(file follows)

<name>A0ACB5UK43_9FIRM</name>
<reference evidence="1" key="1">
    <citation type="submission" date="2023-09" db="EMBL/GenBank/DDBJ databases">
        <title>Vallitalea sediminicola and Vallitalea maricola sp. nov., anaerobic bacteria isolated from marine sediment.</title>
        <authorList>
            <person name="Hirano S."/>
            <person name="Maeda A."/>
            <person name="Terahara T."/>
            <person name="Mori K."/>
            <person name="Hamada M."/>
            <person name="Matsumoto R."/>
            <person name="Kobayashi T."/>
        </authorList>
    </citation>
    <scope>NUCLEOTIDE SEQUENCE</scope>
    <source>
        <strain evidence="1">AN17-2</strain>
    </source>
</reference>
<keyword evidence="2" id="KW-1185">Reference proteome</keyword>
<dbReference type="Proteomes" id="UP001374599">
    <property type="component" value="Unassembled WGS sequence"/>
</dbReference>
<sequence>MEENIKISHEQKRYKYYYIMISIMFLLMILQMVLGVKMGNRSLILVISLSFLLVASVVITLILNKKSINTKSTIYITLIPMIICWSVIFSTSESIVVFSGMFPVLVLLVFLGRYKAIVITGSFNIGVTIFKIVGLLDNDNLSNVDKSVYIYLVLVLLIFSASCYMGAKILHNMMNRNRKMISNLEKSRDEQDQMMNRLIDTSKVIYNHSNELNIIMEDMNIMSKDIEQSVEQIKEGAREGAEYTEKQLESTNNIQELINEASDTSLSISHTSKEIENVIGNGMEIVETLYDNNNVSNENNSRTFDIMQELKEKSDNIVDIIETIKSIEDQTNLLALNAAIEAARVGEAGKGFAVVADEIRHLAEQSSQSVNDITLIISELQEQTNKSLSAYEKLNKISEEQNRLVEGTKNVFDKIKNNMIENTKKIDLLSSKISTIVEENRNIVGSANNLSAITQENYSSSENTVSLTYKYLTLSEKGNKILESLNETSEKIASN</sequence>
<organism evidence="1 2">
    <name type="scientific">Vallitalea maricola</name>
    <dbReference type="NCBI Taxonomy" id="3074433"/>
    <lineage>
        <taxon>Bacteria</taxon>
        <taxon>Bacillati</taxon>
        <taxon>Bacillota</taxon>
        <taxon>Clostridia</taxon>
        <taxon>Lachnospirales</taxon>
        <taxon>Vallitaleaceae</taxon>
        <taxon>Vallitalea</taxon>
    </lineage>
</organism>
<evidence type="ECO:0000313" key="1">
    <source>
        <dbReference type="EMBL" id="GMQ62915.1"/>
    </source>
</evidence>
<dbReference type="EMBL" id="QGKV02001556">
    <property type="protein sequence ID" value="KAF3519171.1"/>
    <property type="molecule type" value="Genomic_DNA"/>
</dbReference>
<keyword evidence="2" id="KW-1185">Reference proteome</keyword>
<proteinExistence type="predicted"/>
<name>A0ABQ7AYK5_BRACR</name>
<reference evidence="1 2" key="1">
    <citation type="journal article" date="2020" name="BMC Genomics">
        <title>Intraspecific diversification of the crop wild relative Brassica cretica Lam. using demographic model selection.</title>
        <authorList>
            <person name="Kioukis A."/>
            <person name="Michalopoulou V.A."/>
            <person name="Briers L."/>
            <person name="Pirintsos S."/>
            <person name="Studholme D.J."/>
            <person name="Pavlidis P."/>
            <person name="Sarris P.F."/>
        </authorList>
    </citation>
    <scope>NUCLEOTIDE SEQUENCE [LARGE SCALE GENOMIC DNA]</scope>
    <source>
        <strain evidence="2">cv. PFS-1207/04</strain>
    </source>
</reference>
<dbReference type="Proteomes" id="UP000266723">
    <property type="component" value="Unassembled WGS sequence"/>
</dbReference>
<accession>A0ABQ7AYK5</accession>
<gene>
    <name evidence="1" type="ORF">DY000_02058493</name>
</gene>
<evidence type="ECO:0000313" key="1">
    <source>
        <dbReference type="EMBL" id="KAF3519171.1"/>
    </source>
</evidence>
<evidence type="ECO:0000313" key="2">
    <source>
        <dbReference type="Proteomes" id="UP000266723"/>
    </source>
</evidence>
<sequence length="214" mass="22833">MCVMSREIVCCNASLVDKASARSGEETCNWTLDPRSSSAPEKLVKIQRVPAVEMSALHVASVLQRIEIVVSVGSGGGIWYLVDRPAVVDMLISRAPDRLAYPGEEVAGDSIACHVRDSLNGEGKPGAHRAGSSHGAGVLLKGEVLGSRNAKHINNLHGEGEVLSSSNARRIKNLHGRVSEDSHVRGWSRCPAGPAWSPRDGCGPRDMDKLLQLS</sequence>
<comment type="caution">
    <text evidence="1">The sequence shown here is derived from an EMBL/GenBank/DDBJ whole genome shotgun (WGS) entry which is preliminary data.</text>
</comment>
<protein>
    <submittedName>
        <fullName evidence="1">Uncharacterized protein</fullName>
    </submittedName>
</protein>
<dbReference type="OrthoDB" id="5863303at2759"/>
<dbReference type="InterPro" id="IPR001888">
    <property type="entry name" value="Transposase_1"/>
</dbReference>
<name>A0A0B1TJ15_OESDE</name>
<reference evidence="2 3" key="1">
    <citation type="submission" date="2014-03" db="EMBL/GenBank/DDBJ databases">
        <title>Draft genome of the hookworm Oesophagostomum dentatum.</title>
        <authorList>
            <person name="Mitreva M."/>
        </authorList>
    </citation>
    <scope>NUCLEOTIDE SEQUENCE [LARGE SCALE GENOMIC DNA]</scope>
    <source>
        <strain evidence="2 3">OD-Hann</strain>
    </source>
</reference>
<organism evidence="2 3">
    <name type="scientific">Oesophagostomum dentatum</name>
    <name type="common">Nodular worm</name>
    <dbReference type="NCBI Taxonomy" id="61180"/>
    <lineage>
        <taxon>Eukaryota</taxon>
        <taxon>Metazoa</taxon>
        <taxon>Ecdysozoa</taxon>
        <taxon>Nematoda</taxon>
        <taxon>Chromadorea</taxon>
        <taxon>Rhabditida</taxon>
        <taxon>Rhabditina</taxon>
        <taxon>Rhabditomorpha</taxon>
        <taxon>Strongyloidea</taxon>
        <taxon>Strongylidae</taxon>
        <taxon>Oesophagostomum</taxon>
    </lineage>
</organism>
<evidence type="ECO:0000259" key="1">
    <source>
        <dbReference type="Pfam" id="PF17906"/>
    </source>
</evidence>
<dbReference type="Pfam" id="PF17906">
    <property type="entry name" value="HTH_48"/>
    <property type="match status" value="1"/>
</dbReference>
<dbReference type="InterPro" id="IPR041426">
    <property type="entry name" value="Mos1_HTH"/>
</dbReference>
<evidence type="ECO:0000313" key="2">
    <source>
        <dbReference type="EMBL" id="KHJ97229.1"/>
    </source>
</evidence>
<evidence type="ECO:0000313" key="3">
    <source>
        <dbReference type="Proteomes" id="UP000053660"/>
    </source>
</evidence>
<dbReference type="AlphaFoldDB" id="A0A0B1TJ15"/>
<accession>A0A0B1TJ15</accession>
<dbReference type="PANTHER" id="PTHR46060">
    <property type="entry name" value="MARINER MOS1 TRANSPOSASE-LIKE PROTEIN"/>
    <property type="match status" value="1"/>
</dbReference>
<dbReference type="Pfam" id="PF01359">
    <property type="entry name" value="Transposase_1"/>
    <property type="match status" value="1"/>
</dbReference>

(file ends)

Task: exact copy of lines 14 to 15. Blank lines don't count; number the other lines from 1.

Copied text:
    </citation>
    <scope>NUCLEOTIDE SEQUENCE</scope>